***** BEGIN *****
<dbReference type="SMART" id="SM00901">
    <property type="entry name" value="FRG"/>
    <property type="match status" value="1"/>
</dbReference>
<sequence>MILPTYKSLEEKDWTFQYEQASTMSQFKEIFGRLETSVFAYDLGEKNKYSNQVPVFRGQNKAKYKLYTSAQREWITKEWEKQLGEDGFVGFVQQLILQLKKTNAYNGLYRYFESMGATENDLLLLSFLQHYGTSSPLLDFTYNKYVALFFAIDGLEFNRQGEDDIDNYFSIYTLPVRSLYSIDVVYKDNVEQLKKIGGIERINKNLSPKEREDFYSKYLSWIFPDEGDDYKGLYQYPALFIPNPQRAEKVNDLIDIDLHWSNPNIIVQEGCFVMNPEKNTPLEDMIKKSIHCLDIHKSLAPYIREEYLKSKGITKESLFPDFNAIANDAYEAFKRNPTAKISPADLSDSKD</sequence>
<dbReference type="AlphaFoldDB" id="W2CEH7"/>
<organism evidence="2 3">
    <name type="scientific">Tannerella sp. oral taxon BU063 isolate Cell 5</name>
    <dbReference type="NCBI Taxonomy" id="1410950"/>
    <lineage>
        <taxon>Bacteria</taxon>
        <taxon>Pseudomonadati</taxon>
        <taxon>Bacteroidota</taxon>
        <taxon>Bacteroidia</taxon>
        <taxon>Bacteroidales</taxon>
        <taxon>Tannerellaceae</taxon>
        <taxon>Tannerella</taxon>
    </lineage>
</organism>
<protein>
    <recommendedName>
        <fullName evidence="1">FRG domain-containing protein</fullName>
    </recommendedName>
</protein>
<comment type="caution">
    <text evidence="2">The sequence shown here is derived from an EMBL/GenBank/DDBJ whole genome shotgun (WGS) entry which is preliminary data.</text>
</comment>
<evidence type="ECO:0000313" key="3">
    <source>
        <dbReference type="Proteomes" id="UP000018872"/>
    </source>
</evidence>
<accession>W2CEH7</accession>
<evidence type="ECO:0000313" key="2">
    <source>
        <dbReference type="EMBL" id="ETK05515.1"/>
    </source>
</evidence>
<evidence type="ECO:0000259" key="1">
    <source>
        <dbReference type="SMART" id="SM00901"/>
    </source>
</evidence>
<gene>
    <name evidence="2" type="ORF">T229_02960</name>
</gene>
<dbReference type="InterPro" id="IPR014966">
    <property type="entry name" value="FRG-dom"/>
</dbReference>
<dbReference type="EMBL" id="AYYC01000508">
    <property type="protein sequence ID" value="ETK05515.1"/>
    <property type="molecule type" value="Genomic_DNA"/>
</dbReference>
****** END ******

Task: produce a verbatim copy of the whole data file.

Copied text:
<dbReference type="SMART" id="SM00901">
    <property type="entry name" value="FRG"/>
    <property type="match status" value="1"/>
</dbReference>
<sequence>MILPTYKSLEEKDWTFQYEQASTMSQFKEIFGRLETSVFAYDLGEKNKYSNQVPVFRGQNKAKYKLYTSAQREWITKEWEKQLGEDGFVGFVQQLILQLKKTNAYNGLYRYFESMGATENDLLLLSFLQHYGTSSPLLDFTYNKYVALFFAIDGLEFNRQGEDDIDNYFSIYTLPVRSLYSIDVVYKDNVEQLKKIGGIERINKNLSPKEREDFYSKYLSWIFPDEGDDYKGLYQYPALFIPNPQRAEKVNDLIDIDLHWSNPNIIVQEGCFVMNPEKNTPLEDMIKKSIHCLDIHKSLAPYIREEYLKSKGITKESLFPDFNAIANDAYEAFKRNPTAKISPADLSDSKD</sequence>
<dbReference type="AlphaFoldDB" id="W2CEH7"/>
<organism evidence="2 3">
    <name type="scientific">Tannerella sp. oral taxon BU063 isolate Cell 5</name>
    <dbReference type="NCBI Taxonomy" id="1410950"/>
    <lineage>
        <taxon>Bacteria</taxon>
        <taxon>Pseudomonadati</taxon>
        <taxon>Bacteroidota</taxon>
        <taxon>Bacteroidia</taxon>
        <taxon>Bacteroidales</taxon>
        <taxon>Tannerellaceae</taxon>
        <taxon>Tannerella</taxon>
    </lineage>
</organism>
<protein>
    <recommendedName>
        <fullName evidence="1">FRG domain-containing protein</fullName>
    </recommendedName>
</protein>
<comment type="caution">
    <text evidence="2">The sequence shown here is derived from an EMBL/GenBank/DDBJ whole genome shotgun (WGS) entry which is preliminary data.</text>
</comment>
<evidence type="ECO:0000313" key="3">
    <source>
        <dbReference type="Proteomes" id="UP000018872"/>
    </source>
</evidence>
<accession>W2CEH7</accession>
<evidence type="ECO:0000313" key="2">
    <source>
        <dbReference type="EMBL" id="ETK05515.1"/>
    </source>
</evidence>
<evidence type="ECO:0000259" key="1">
    <source>
        <dbReference type="SMART" id="SM00901"/>
    </source>
</evidence>
<gene>
    <name evidence="2" type="ORF">T229_02960</name>
</gene>
<dbReference type="InterPro" id="IPR014966">
    <property type="entry name" value="FRG-dom"/>
</dbReference>
<dbReference type="EMBL" id="AYYC01000508">
    <property type="protein sequence ID" value="ETK05515.1"/>
    <property type="molecule type" value="Genomic_DNA"/>
</dbReference>